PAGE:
LONDON – The UK House of Commons voted 321-278 on Wednesday for a non-binding motion against exiting the European Union without an agreement under any circumstance, prompting Prime Minister Theresa May to propose that London ask Brussels for a three-month extension.
The vote came a day after the House rejected – for a second time – the Withdrawal Agreement May negotiated with the EU.
On Thursday, the House will consider whether to request EU approval to delay the implementation of Article 50, mandating Britain’s exit, beyond the deadline of March 29.
“If the House finds a way in the coming days to support a deal, it would allow the government to seek a short limited technical extension to Article 50, to provide time to pass the necessary legislation and ratify the agreement we have reached with the EU,” said May.
An extension would require the unanimous approval of all 27 remaining EU member-states.
May warned after Wednesday’s vote that abandoning the EU without an agreement on March 29 continues to be the “default” legal option, if some other arrangement is not agreed to before that date.
“The options before us are the same as they always have been,” the Conservative prime minister said in a statement following the vote.
She said that if the chamber by March 20 were to approve the Withdrawal Agreement that lawmakers have already voted down twice a “short limited technical extension” of three months could be requested that would provide time for the UK to approve the necessary Brexit legislation.
“Such a short technical extension is only likely to be on offer if we have a deal in place,” she emphasized.
If, on the other hand, Parliament continues to reject the withdrawal pact that London and Brussels finalized in November, a “much longer” extension would become necessary.
“The House (of Commons) has to understand and accept that if it is not willing to accept a deal in the coming days, and as it is not willing to accept leaving without a deal on the 29th of March, then it is suggesting that there will need to be a much longer extension to Article 50,” May said.
That delay, the prime minister added, would require the UK to participate in the May 23-26 European Parliamentary elections.
“The legal default in EU and UK law is that the UK will leave without a deal unless something else is agreed. The onus is now on every one of us in this House to find out what that is,” May said.
Failing to implement the 2016 referendum, in which Britons voted to break with the EU, would damage the already fragile confidence of British citizens in their lawmakers, May said.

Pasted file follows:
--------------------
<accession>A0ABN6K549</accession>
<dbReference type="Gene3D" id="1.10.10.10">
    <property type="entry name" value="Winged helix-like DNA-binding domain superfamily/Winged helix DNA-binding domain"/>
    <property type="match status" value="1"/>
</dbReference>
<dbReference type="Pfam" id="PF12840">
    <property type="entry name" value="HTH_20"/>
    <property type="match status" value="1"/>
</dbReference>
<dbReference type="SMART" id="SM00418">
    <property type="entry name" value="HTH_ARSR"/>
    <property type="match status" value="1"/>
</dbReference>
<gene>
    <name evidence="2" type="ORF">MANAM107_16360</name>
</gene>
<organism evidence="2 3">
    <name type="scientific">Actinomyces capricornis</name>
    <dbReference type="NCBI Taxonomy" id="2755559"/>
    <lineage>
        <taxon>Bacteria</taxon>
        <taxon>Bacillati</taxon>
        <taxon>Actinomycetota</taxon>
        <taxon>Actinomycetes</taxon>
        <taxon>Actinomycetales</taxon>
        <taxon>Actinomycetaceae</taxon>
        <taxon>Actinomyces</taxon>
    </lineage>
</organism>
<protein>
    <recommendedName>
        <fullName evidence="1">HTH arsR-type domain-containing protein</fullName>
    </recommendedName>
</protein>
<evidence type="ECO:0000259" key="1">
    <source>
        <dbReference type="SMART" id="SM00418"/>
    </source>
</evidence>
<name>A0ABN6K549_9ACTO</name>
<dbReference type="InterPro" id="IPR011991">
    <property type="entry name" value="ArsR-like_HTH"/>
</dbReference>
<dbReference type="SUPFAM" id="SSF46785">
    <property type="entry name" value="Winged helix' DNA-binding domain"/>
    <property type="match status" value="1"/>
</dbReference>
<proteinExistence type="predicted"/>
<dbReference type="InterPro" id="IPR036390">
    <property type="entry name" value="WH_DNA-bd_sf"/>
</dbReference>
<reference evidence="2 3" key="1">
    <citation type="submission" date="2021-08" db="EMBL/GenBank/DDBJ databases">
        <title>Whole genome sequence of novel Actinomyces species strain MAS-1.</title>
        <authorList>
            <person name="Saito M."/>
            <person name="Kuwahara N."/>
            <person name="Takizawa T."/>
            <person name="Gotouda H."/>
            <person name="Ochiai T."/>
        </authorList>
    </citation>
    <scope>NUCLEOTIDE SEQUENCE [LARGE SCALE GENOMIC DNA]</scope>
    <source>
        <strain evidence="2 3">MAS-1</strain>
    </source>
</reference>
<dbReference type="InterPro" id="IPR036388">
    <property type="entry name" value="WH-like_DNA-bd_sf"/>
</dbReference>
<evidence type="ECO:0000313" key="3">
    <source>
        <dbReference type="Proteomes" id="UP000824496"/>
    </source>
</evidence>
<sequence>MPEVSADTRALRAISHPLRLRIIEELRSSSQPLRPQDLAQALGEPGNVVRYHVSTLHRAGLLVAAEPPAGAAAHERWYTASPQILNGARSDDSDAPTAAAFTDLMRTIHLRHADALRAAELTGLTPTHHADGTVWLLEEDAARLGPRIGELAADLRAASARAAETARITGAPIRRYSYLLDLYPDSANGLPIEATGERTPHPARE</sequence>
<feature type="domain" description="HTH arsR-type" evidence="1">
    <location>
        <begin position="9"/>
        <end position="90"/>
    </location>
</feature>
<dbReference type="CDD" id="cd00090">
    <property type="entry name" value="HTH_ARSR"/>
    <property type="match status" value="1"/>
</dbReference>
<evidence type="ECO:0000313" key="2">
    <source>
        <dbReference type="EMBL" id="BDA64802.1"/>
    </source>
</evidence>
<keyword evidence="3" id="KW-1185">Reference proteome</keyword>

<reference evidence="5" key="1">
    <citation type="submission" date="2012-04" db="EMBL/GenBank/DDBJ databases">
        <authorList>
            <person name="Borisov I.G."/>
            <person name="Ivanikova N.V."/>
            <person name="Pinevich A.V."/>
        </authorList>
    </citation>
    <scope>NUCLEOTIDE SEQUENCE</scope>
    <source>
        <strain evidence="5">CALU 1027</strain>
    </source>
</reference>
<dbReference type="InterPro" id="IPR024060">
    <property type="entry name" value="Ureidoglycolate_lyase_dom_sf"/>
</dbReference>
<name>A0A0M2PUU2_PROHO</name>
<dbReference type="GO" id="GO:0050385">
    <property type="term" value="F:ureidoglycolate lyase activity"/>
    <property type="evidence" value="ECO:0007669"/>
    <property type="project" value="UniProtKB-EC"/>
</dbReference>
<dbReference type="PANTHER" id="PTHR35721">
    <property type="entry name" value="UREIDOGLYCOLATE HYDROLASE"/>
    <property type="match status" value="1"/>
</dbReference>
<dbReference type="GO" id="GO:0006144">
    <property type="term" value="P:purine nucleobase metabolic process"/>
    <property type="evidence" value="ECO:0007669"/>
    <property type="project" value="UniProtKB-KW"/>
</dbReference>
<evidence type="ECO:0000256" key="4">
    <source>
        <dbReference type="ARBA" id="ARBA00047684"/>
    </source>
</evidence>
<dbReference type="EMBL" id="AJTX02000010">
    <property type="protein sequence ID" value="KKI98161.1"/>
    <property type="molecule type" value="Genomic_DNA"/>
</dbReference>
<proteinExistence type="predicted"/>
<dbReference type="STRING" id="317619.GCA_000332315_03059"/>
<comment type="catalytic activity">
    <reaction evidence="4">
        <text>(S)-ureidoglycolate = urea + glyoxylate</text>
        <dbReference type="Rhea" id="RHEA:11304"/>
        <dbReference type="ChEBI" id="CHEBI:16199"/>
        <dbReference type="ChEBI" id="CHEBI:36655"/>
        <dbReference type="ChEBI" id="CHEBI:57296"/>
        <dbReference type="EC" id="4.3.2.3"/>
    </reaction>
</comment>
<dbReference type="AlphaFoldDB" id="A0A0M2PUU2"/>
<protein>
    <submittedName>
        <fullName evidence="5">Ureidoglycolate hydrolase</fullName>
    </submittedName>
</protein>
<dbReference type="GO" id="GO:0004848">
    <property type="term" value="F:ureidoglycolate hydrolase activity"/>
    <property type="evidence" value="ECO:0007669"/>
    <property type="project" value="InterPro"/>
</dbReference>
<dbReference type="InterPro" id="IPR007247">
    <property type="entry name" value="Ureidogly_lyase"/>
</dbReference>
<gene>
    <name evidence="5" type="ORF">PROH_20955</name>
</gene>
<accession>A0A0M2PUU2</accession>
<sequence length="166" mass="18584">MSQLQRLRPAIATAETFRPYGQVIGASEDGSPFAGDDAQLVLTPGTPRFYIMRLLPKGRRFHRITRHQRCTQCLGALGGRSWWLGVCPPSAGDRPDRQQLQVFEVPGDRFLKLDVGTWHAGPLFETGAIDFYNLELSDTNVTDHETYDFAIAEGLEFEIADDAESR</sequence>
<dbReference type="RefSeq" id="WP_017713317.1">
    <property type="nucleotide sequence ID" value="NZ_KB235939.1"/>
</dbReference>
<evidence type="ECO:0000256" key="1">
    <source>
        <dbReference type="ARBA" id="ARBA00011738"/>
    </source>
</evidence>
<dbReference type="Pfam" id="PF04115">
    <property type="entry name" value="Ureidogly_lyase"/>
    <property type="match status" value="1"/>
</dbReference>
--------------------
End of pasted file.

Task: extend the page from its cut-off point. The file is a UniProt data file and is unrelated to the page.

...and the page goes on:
May said that the UK could try to negotiate a different agreement with the EU, but she noted that the bloc has already been clear in saying that the pact that is on the table is the only one possible.
The main sticking point for many opponents of the Withdrawal Agreement is concern that the provision to prevent the return of a hard border between EU member Ireland and the UK province of Northern Ireland would trap Britain in a permanent customs union with the bloc.
May traveled to Strasbourg, France, late Monday in pursuit of some movement from the EU on what is known as the Irish backstop.
At a midnight press conference, May and European Commission President Jean-Claude Juncker announced what the Conservative prime minister’s government called a “legally binding instrument on the Withdrawal Agreement and protocol on Northern Ireland.”
Yet the UK attorney general said that the last-minute “clarifications” reduced – but did not eliminate – the risk that the country could be indefinitely bound to the Irish backstop.
Geoffrey Cox, whose job it is to present the House of Commons with independent legal advice, told lawmakers ahead of Tuesday’s vote that he still had concerns about the backstop.
Even with the latest assurances from the EU, the UK would be without any “internationally lawful means of exiting the protocol’s arrangements, save by agreement,” he said.
The Democratic Unionist Party, a right-wing outfit from Northern Ireland that props up the Conservative minority government, dismissed the latest EU text as insufficient.
And hard-line Brexiteers inside the Conservative Party, led by the European Research Group, were likewise unpersuaded by the changes presented in Strasbourg.
EU leaders have been adamant on the need to avoid a hard border in Ireland, something that many people fear would undermine the 1998 Good Friday Agreement, which ended decades of strife in Northern Ireland between pro-British unionists and Irish nationalists.
Juncker was emphatic on Monday that the EU was done talking.
“There will be no third chance. There will be no further interpretations of the interpretations, no further assurances of the re-assurances if the meaningful vote tomorrow fails,” he said.
The EU’s chief negotiator with the UK on Brexit, Michel Barnier, reinforced that point after Tuesday’s vote in the House of Commons.
“The EU has done everything it can to help get the Withdrawal Agreement over the line. The impasse can only be solved in the #UK. Our ‘no-deal’ preparations are now more important than ever before,” the French politician wrote on Twitter.